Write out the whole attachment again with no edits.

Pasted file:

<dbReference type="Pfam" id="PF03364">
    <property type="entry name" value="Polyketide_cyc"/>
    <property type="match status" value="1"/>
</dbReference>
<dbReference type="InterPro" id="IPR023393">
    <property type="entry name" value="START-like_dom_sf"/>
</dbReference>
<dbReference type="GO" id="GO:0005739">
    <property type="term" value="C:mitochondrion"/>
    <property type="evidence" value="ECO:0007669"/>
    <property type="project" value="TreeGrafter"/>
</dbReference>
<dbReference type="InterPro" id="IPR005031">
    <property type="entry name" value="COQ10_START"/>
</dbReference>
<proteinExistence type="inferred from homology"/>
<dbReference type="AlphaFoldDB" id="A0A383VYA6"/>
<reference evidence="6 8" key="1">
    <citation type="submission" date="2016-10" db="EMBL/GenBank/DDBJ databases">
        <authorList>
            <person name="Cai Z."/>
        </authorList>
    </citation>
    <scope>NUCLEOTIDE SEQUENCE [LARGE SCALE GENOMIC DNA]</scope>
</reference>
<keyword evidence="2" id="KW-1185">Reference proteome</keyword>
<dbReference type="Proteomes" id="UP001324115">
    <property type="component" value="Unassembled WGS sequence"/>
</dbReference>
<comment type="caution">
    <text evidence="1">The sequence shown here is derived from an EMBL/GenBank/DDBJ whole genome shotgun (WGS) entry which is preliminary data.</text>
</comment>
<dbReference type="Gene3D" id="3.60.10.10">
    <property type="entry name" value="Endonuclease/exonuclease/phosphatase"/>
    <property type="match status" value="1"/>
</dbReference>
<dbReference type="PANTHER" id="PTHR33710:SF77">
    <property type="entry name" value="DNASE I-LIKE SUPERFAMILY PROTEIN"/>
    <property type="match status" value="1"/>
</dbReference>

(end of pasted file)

<dbReference type="Pfam" id="PF03364">
    <property type="entry name" value="Polyketide_cyc"/>
    <property type="match status" value="1"/>
</dbReference>
<dbReference type="InterPro" id="IPR023393">
    <property type="entry name" value="START-like_dom_sf"/>
</dbReference>
<dbReference type="GO" id="GO:0005739">
    <property type="term" value="C:mitochondrion"/>
    <property type="evidence" value="ECO:0007669"/>
    <property type="project" value="TreeGrafter"/>
</dbReference>
<dbReference type="InterPro" id="IPR005031">
    <property type="entry name" value="COQ10_START"/>
</dbReference>
<proteinExistence type="inferred from homology"/>
<dbReference type="AlphaFoldDB" id="A0A383VYA6"/>
<reference evidence="6 8" key="1">
    <citation type="submission" date="2016-10" db="EMBL/GenBank/DDBJ databases">
        <authorList>
            <person name="Cai Z."/>
        </authorList>
    </citation>
    <scope>NUCLEOTIDE SEQUENCE [LARGE SCALE GENOMIC DNA]</scope>
</reference>
<keyword evidence="2" id="KW-1185">Reference proteome</keyword>
<dbReference type="Proteomes" id="UP001324115">
    <property type="component" value="Unassembled WGS sequence"/>
</dbReference>
<comment type="caution">
    <text evidence="1">The sequence shown here is derived from an EMBL/GenBank/DDBJ whole genome shotgun (WGS) entry which is preliminary data.</text>
</comment>
<dbReference type="Gene3D" id="3.60.10.10">
    <property type="entry name" value="Endonuclease/exonuclease/phosphatase"/>
    <property type="match status" value="1"/>
</dbReference>
<dbReference type="PANTHER" id="PTHR33710:SF77">
    <property type="entry name" value="DNASE I-LIKE SUPERFAMILY PROTEIN"/>
    <property type="match status" value="1"/>
</dbReference>